Evanston’s Human Services Committee Monday night directed city staff to develop plans to permit food truck along the city’s lakefront this summer.
The city currently doesn’t permit food trucks at the lakefront and Parks Director Lawrence Hemingway says police were called to chase off an unlicensed vendor just last weekend.
The city’s 2008 Lakefront Master Plan indicated that public feedback favored only “minor” concession operations at the lakefront and that those should be part of new restroom structures and should exclude “significant facilities such as grills or kitchens.”
But the committee, now composed entirely of members who weren’t on the City Council in 2008, showed no inclination to follow that guidance.
Ald. Devon Reid (8th) said the trucks could provide a new revenue source for the city, and perhaps offset the cost of not charging residents for beach tokens.
“I hope we can move forward so we can get this implemented this summer,” Reid said, adding that he’d also favor allowing push cart food vendors at the lakefront.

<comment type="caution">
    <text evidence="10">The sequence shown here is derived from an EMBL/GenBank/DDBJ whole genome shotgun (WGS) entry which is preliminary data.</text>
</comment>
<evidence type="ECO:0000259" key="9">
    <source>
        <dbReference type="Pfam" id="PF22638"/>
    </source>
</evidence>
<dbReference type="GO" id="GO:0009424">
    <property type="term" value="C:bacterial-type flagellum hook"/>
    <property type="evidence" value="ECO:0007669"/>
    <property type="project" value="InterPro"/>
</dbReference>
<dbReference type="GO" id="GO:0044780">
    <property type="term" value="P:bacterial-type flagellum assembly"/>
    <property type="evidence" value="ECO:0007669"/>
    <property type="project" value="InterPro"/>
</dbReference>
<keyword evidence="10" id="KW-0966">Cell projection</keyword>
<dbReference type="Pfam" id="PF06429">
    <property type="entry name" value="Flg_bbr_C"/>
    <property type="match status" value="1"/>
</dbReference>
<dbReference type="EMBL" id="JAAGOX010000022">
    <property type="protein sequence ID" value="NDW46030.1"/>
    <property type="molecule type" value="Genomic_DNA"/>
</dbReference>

Health Director Ike Ogbo said that the city in some past years has had a concession company operating a stand at the Dawes Park lagoon and push carts at other beaches.
Ald. Peter Braithwaite (2nd) said the city serves food at other facilities — like the Crown and Fleetwood-Jourdain community centers — and he saw no reason not to do it at the lakefront.
But he suggested giving preference to Evanston-based businesses. “Somebody coming in from outside,” he asked, “does that impact our whole market?”
Health Director Ike Ogbo said currently the city only has three fully-licensed food trucks that are based here. He said most vendors are based in Chicago and would rather pay for a temporary permit here, rather than get a full license.
“We have to figure out a way to attract and sell” the concept of operating at the beach “to those food truck companies,” Ogbo added.
Ald. Bobby Burns (5th) said the city should collect sales tax on the food sold by the trucks, something Ogbo said hasn’t been done in the past.
Braithwaite said he was concerned that vendors could easily avoid paying tax on their sales. “They can have multiple devices on their phone to cheat the system,” he said.
The committed directed staff to present a proposal for lakefront food trucks to the full City Council next month.